Thursday, June 09, 2022

From Technical Expert to Leader: From Certainty to Vulnerability

Recently, Matt Abrahams conducted a podcast interview with Dr. Lloyd Minor, Dean of Stanford Medical School (pictured to the left).  Minor described the transition from practicing medicine, and in particular surgery, to becoming a complex institution's leader.  He explained that clinical practice often involves situations in which there is a clear correct answer...and a clear wrong answer.  Leading an organization often means finding yourself in much more ambiguous situations.  Effective leaders recognize that the "right" answer may not be obvious in many circumstances, acknowledge what they don't know about the issue at hand, and invite input from others to help them sort through an ambiguous situation.  Here's an excerpt from this terrific interview:

There is a clear right and wrong with most things in my clinical field. Sure. You know, leadership is very, very different from that. I rarely find myself do I get it right the first time. And I depend upon the feedback of others. And the thing is if, unless this is, you know, a critically important time sensitive decision, and we were faced with many of those during COVID, in those cases, you do the best you can and, and you recalibrate very quickly. In cases that are not as acute as they have been during COVID, you can put up a straw person, you can float an idea, you can express your opinion in your belief about this is the way we think we should go. And some of that will be embraced, some of it won’t, but if you take the feedback. It’s not gonna affect your credibility as a leader.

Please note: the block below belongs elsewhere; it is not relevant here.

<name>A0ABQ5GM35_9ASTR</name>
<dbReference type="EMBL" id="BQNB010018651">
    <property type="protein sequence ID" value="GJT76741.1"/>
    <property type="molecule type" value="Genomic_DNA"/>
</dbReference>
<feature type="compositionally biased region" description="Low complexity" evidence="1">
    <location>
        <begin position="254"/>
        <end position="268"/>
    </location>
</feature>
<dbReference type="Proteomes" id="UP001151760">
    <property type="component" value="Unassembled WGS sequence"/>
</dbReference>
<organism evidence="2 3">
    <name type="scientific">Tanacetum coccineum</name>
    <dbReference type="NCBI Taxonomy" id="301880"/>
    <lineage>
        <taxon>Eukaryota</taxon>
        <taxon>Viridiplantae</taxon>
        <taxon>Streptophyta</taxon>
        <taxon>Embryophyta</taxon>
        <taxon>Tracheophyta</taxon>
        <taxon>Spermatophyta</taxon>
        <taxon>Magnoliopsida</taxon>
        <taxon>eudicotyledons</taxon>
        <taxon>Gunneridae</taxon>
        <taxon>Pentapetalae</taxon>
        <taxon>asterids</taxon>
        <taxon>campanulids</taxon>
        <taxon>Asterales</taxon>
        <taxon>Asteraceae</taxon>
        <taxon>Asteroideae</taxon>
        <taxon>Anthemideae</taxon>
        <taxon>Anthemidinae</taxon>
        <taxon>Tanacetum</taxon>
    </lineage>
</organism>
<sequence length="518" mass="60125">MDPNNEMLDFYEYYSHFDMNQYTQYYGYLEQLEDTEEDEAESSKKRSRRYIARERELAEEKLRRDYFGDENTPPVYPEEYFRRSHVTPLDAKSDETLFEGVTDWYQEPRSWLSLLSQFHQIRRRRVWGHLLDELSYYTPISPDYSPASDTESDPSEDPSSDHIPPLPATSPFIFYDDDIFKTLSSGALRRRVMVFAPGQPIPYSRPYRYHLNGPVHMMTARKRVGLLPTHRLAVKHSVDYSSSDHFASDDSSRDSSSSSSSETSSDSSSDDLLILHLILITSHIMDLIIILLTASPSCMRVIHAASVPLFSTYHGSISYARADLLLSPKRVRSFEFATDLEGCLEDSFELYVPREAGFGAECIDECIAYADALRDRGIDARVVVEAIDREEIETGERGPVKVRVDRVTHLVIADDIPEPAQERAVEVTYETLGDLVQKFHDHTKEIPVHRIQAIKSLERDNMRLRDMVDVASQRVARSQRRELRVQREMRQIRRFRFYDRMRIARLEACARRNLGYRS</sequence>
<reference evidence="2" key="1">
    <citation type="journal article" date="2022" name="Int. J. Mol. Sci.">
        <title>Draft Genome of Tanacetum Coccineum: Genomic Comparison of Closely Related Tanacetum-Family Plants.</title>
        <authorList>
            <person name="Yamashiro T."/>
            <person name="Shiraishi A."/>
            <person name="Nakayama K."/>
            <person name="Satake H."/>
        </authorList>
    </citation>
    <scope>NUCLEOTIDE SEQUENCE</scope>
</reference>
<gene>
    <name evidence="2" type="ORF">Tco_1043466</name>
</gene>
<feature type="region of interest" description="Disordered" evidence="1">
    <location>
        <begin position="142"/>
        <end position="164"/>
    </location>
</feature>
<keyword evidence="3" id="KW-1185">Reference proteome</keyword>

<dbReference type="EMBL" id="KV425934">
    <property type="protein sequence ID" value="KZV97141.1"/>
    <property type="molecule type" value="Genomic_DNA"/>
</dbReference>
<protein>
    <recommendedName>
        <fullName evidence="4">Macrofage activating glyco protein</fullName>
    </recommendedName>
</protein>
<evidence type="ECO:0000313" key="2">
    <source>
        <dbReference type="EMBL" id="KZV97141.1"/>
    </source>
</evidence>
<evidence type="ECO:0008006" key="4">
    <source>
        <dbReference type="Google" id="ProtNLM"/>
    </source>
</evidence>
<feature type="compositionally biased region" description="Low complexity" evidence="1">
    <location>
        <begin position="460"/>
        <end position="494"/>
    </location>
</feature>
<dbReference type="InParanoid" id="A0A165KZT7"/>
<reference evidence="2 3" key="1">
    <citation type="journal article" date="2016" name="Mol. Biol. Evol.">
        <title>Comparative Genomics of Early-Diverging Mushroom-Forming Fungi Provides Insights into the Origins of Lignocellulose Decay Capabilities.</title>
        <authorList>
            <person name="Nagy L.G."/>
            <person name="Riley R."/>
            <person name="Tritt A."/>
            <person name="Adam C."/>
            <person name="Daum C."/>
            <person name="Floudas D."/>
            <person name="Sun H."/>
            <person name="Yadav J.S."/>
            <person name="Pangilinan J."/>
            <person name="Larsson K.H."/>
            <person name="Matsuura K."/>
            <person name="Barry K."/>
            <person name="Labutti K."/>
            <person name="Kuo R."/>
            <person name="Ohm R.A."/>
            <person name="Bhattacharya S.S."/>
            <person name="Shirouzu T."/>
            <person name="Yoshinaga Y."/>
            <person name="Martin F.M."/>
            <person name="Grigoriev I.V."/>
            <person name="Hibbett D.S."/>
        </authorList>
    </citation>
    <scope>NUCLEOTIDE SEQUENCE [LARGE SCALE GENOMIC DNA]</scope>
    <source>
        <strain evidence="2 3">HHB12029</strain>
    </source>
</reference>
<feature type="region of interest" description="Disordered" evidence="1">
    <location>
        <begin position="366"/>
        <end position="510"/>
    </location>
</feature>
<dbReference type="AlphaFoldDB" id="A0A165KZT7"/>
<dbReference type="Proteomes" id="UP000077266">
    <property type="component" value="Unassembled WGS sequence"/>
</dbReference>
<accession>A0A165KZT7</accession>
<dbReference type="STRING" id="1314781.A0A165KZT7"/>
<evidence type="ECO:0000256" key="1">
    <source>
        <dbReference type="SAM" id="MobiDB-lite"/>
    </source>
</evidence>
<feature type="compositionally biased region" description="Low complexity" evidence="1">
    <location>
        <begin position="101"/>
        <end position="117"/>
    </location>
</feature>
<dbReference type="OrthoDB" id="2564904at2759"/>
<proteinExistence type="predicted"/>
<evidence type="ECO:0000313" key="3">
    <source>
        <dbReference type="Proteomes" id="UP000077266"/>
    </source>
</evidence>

It’s very different than a surgical procedure. You wouldn’t want to tell a patient before you do a surgical procedure. You know, I think I’m gonna do it this way today, but that may not work. And so, you know, we’ll then do something different tomorrow or next week. I mean, no one wants to hear that. And for me, that was a recalibration as a leader. And I feel really fortunate to have had both sides represented. And I think it’s made me able to act definitively when the circumstance requires it. And when people around me expect me to act definitively and also to be more graduated and incremental when the situation justifies that approach.

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